These are the same words of encouragement my father used to share with us when we faced something difficult. He would encourage us to not shy away from seeking God, even though we sometimes tend to walk away from him. He also shared that especially in our toughest moments, we must actively look for great opportunities to give of ourselves. We must seek them, for when we do, we will then find God. These opportunities don't have to be grandiose. They can be as simple as talking to someone who needs to hear the voice of a caring person. Just listening to someone might make the difference in a person's day, or their entire life.

As humans we succumb to quick fixes and easy solutions. We want simplistic answers to difficult problems. But in almost every instance, those band aids really do nothing for us. They fail to develop our lives and hinder our ability to serve others. That's why I feel God doesn't give us all the answers in life. But obviously that's my opinion.

As I look back over the past six months, I feel that I need to inhale real big and then exhale even more. Sometimes I shake my head and ask God, "when will this let up?" We have all felt overwhelmed from many things, but I'm reminded that God will not give us more than we can handle. It's easy to get narrow-minded in our focus and not see the needs of others around us.

With the recent events of Hurricane Katrina, I've been glued to the news as I've watched people plea for assistance, requesting help with basic needs such as food, water, and shelter. For hundreds of thousands of individuals, they no longer have a place to call home. As I've watched the major news networks report early on about the lack of assistance many hadn't yet received, there seemed to be a repetitive message - when is relief going to come? I second that same question. It's hard to believe that the lives of humans were quickly changed with just one natural disaster. Besides losing homes, businesses, and other treasured possessions, lives were separated and several were tragically killed. I can only wonder the intense loss many feel at this very moment.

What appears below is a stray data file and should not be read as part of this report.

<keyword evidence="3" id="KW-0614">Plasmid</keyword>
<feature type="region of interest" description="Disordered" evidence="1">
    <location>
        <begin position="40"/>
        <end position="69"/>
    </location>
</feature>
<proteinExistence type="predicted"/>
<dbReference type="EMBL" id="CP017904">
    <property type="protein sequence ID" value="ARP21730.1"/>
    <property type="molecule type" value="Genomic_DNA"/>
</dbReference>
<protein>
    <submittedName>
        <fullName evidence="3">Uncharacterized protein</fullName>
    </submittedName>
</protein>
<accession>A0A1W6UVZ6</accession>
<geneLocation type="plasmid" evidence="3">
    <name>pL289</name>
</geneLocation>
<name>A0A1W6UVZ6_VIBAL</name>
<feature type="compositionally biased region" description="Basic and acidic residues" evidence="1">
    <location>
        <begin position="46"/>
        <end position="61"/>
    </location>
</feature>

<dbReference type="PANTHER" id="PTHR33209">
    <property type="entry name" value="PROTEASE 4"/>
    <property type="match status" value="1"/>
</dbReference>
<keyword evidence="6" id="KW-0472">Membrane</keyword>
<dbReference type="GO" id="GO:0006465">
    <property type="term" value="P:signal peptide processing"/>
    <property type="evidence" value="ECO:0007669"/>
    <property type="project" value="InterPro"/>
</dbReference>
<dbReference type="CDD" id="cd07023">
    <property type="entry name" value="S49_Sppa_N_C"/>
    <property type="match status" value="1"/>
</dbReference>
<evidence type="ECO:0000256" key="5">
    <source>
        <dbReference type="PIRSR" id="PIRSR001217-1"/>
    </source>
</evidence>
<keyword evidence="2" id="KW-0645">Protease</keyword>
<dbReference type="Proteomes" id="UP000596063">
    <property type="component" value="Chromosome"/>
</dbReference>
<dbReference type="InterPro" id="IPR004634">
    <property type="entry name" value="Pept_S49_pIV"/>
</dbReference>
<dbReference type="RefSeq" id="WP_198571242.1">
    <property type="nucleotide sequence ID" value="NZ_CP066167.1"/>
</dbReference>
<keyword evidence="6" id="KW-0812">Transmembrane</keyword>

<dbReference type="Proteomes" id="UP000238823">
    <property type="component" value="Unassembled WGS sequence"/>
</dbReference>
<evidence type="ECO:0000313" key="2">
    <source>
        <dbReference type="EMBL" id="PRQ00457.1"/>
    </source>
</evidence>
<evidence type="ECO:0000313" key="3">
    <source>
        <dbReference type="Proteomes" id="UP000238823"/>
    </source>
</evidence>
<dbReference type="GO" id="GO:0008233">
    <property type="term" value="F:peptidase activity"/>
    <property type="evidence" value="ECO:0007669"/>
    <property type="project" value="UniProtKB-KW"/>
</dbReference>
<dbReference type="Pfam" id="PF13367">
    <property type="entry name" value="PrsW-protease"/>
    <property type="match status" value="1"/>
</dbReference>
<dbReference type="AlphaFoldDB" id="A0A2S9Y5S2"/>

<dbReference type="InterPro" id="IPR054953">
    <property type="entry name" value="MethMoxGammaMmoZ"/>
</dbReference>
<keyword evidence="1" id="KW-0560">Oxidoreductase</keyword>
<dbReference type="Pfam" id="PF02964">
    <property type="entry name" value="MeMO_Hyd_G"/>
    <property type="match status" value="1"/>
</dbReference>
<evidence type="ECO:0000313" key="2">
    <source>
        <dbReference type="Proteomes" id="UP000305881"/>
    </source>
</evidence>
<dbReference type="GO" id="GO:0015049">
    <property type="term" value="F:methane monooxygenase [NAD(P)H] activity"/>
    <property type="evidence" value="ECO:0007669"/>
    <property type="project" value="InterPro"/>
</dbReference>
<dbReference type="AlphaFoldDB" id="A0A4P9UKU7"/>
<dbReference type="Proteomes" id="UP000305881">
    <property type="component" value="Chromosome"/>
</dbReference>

With this said, I'm reminded that when we step out of our pains and hurts for just a moment and try to see through the eyes of others, we can begin to get a better perspective on life - that although our hurts are very real, others are facing difficult circumstances also. My parents have always encouraged my brothers and I to see beyond what's directly in front of us.

For those of you who have lost a loved one - either recently or some time ago - I know it can be hard to consider the needs of others when the trials you're facing are more than overwhelming. The burdens seems to grow only with time. However, I challenge you to consider seeing beyond your current circumstances. Sometimes just seeing what others are facing allows you to see that 1) you're not alone with your feelings and thoughts, and 2) that you can make a difference in the life of one person today - even when you feel shattered and broken into a million pieces.

Lord, in the midst of our personal storms, help us see through our haze of confusion. And as our hearts are filled with a new compassion, causing us to respond in love, may our wounds find a new source of healing - through others.

- Justin Agoglia (eldest son of Joseph Agoglia)